Structural Adjustment Programmes (SAPS) aimed at the efficient allocation of resources and the achievement of sustainable economic growth among African countries. Kenya embraced policy reforms under SAPS in the early 1980s. The key concern in the policy reforms with respect to trade was market liberalization.Markets were dominated by government controls. In the agricultural sector, the focus was on removing government monopoly in the marketing of agricultural commodities; price controls; and the removal of government controls on importing, pricing and distribution of purchasable farm inputs.
We have now reached a near complete liberalisation of the agricultural sector and economy in general. Yet, concerns remain on the functioning of the sector, the real impacts of the policy and the true winners and losers from these changes.
Most studies recognize that poverty levels in the region are rising. Drawing on the diversity of experience from other countries, Foster (2004) notes that solutions must be system-specific and adjusted to the degree of service decentralization, level of privatization, level of farmer organization, and the scope for specialization of producer organizations. A market is not a historical and abstract concept but rather a historical product. A market is not simply forces of supply and demand, but social forces meeting and trying to maximize gains.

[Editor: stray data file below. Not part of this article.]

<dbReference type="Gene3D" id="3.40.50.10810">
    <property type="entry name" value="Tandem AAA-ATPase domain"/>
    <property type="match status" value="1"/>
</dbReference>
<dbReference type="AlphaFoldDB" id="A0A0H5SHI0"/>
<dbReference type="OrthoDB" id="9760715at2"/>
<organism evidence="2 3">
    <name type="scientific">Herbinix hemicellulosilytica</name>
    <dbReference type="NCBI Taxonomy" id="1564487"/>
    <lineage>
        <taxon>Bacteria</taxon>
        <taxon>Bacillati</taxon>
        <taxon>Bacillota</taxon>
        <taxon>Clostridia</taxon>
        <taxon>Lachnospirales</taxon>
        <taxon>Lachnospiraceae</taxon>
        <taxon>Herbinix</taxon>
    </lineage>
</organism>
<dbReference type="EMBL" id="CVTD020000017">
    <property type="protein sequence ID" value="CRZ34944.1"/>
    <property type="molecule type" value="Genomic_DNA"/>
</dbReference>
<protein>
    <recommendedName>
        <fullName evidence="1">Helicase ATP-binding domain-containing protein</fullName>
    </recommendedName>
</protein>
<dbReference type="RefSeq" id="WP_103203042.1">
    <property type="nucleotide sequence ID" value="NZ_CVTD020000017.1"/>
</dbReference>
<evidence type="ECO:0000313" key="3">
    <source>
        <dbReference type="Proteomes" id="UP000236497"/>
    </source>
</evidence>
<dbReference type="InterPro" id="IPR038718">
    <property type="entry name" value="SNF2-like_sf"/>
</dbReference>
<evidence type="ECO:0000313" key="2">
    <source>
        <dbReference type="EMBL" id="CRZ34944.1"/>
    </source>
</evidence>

Africa needs a commission to inquire into the role of the wealthy nations in her underdevelopment. They urgently need freedom from the patronizing ways of the rich nations. In discussing these and other challenges, the African Resource bank, a think tank that draws members from Africa and friends of Africa from Europe, declared that enforcement of property rights is a pre-requisite for a vibrant economy.Africa carries approximately 35% of the world’s natural resources yet she is still very under developed and are at the mercy of Multinational Trans -national Corporations (TNCs).
A respected economist and Nobel laureate James Tobin came up with a solution in the name of a Tobin tax. He put forward the intriguing idea of a small tax on all foreign exchange transactions in order to limit speculative, short term foreign exchange dealings. Such transactions do nothing for short term foreign exchange dealings since the objective driving them is short term capital gains. A major merit of the Tobin tax is its capacity to slow down speculative foreign exchange transactions while generating huge amounts of revenue for Africa. By 1997, The volume of foreign exchange transactions had reached US$ 1.3 Trillion daily.A 0.1% Tobin tax would yield enough autonomous revenue to put Third world development on a secure and sustainable footing without any `strings attached’ aid. This would end African development wobbles in almost an instance. The international community is still to implement this although the Tobin tax proposal was discussed at the Halifax G7 summit in 1997 and its technical feasibility well established.Africa should enforce this tax if to end the sprawling poverty in her midst.
The Kenyan economy has been showing notable economic growth which is in no way attributed to the world bank/IMF policy makers but to the Kenyan tax payers who are forever surpassing tax revenue targets. This means that, no one will wake up in the morning to come and develop Africa but Africans themselves. We have the resources.We only need to reenergize our resource allocation and tax collection mechanisms and live well within ours means to make poverty history.